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Emmanuelle Seigner Delivers for Husband Roman Polanski in Two-Hander 'Venus in Fur'

Photo of Anne Thompson By Anne Thompson | Thompson on Hollywood June 24, 2014 at 5:58PM

Roman Polanski's latest play-to-film "Venus and Fur" opened at the end of last year's Cannes Film Festival because it was the only day its star Emmanuelle Seigner could get away to the Riviera. Thus the film was a bit of an afterthought at the fest. It finally arrives via IFC stateside with terrific reviews.
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Polanski and Seigner at Cannes
Polanski and Seigner at Cannes

Roman Polanski's latest play-to-film "Venus and Fur" opened at the end of last year's Cannes Film Festival because it was the only day its star Emmanuelle Seigner could get away to the Riviera. Thus the film (adapted by playwright David Ives) was a bit of an afterthought at the fest. It finally arrives via IFC stateside with terrific reviews.

Fair to say that Seigner dominates the film (S & M male-female power dynamics are central to the story) as over the course of a night she comes to overwhelm and control playwright Thomas, well-played by Matthieu Amalric, who happens to be a dead ringer for her real-life director husband. 

"Venus in Fur"
"Venus in Fur"

Seigner and I talked on the phone from Paris. 

What was different about the film from the play?
I haven't seen the play, but I read it in French. That makes it different. The girl that was playing the role in America was very young. Maybe that's different. 

I didn't think too much about how we were going to do it. I learn my lines-- a lot of them-- that was a big job, I didn't want to fabrique--make it in a way that was not organic. I wanted it to be very organic. With Matthieu playing it, I let myself be invaded by the character. I didn't try to do things, you know, mostly I had fun with it. It didn't feel difficult or struggling, I didn't try to perform anything. I had a lot of pleasure doing it, it was like being a kid and playing games.


Also, she's funny.

Arianda in 'Venus in Fur'
Arianda in 'Venus in Fur'

I enjoyed the fact that the woman manipulates and controls the man.
What's really good is, the film is a feminist film. Mostly in movies women are victims--like a prostitute, or like objects, like the wife of somebody. It's nice to play a character who is strong and in control and a woman. And she wins, also, that was really good.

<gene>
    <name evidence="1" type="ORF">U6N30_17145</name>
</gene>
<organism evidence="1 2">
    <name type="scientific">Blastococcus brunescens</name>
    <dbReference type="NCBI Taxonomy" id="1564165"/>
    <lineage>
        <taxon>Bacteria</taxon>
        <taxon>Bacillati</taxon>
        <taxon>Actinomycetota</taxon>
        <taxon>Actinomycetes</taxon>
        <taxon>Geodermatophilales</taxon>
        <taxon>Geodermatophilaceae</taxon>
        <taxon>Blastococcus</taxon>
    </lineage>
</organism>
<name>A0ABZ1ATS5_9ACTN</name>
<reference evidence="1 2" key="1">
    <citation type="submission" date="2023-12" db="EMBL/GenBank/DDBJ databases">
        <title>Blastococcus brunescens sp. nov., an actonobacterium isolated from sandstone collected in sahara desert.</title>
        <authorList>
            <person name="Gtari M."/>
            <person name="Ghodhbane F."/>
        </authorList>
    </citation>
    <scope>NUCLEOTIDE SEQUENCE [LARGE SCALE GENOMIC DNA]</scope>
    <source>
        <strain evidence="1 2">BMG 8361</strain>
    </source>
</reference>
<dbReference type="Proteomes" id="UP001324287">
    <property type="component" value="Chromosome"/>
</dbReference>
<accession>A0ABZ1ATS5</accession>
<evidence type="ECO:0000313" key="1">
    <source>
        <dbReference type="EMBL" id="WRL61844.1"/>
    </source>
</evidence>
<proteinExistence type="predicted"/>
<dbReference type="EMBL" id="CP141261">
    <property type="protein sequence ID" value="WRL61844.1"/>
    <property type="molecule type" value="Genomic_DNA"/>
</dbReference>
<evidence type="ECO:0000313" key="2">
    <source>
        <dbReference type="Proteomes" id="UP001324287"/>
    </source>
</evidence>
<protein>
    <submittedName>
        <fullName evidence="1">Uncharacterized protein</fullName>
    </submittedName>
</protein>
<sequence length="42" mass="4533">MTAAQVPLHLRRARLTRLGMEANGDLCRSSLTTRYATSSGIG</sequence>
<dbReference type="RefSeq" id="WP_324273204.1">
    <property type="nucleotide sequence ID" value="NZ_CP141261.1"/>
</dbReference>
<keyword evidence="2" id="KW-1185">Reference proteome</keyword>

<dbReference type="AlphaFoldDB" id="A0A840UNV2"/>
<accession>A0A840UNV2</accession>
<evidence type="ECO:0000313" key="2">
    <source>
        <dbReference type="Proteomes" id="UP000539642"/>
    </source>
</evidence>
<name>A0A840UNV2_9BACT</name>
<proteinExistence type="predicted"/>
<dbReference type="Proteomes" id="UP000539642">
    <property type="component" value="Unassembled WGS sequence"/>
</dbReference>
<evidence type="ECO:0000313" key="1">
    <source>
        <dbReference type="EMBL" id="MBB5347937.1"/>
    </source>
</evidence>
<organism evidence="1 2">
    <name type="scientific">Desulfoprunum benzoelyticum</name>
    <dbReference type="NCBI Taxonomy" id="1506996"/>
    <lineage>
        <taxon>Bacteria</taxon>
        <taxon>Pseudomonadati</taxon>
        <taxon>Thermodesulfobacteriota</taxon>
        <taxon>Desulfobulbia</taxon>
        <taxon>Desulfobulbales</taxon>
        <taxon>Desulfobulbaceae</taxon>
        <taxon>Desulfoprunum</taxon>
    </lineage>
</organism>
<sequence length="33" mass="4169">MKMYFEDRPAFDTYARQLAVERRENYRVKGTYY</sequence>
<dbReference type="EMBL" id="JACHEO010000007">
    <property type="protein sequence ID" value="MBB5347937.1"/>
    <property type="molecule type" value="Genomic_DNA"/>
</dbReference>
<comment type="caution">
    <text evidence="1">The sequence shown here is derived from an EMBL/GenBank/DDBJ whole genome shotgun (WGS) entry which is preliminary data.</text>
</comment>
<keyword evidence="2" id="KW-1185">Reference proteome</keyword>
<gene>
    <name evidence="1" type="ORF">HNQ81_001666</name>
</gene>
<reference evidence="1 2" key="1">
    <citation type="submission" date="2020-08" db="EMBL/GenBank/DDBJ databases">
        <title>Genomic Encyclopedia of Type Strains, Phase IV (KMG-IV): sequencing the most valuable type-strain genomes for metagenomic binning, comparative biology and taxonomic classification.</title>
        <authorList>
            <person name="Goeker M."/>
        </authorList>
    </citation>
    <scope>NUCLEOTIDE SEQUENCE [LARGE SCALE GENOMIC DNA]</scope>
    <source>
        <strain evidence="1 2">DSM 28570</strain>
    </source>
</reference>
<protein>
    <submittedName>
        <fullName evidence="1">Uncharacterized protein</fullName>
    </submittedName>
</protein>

Was it weird to play opposite Matthieu Almaric, who so resembles your husband? 

He does resemble Polanski. But he was not hired for that. Roman hired him because he's such an amazing actor. There are not so many French actors that could do the role. The fact of his looking like him was bothering him more. At the same time it's great that he looks like him, it adds something to the piece. 

Maybe it's because he had a Polish grandmother. When he did the "The Diving Bell and the Butterfly," Julian Schnabel cast our son to play to Matthieu when he was a child, a little boy dancing at the station. That was our son, so we knew Matthieu was looking like Roman. I can promise you Roman did not cast him for that. He thinks he's the best actor in France.

You need a good actor to do the job, it's not easy. We're the only two in the thing. It had to be right. If one is not doing the right thing it's not working. It's not easy to find the right actor for that particular role. He's great, such a good actor, and his role is more difficult than mine, because she's in control in a way. It's always more flattering. 

Also, he's funny.


How long have you and Polanski been married? And how many films have you made together?
A long time, we were married in '89. We have two children, 21 and 16. Three times on a movie, one time he directed me in a play, and he directed one of my music videos. I've been in a rock band for ten years, first called Ultra Rage and now Emmanuelle. He made a few of them, eight or something. He directed the last one, which is not out yet. 


Your husband has a reputation for being a demanding director. 
It was fun. It was one of the best moments of my life doing that with Roman and Matthieu, in the theatre, in the winter, snowing outside. It felt like we were doing our first movie, like a youth movie, something very special, intimate and fun. And the crew was great, it was a really good moment. We were not struggling. 

This article is related to: Venus in Fur, Emmanuelle Seigner, Roman Polanski, Roman Polanski, Interviews, Interviews, Interviews


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Thompson on Hollywood

Born and raised in Manhattan, Anne Thompson grew up going to the Thalia and The New Yorker and wound up at grad Cinema Studies at NYU. She worked at United Artists and Film Comment before heading west as that magazine's west coast editor. She wrote for the LA Weekly, Sight and Sound, Empire, The New York Times and Entertainment Weekly before serving as West Coast Editor of Premiere. She wrote for The Washington Post, The London Observer, Wired, More, and Vanity Fair, and did staff stints at The Hollywood Reporter and Variety. She eventually took her blog Thompson on Hollywood to Indiewire. She taught film criticism at USC Critical Studies, and continues to host the fall semester of “Sneak Previews” for UCLA Extension.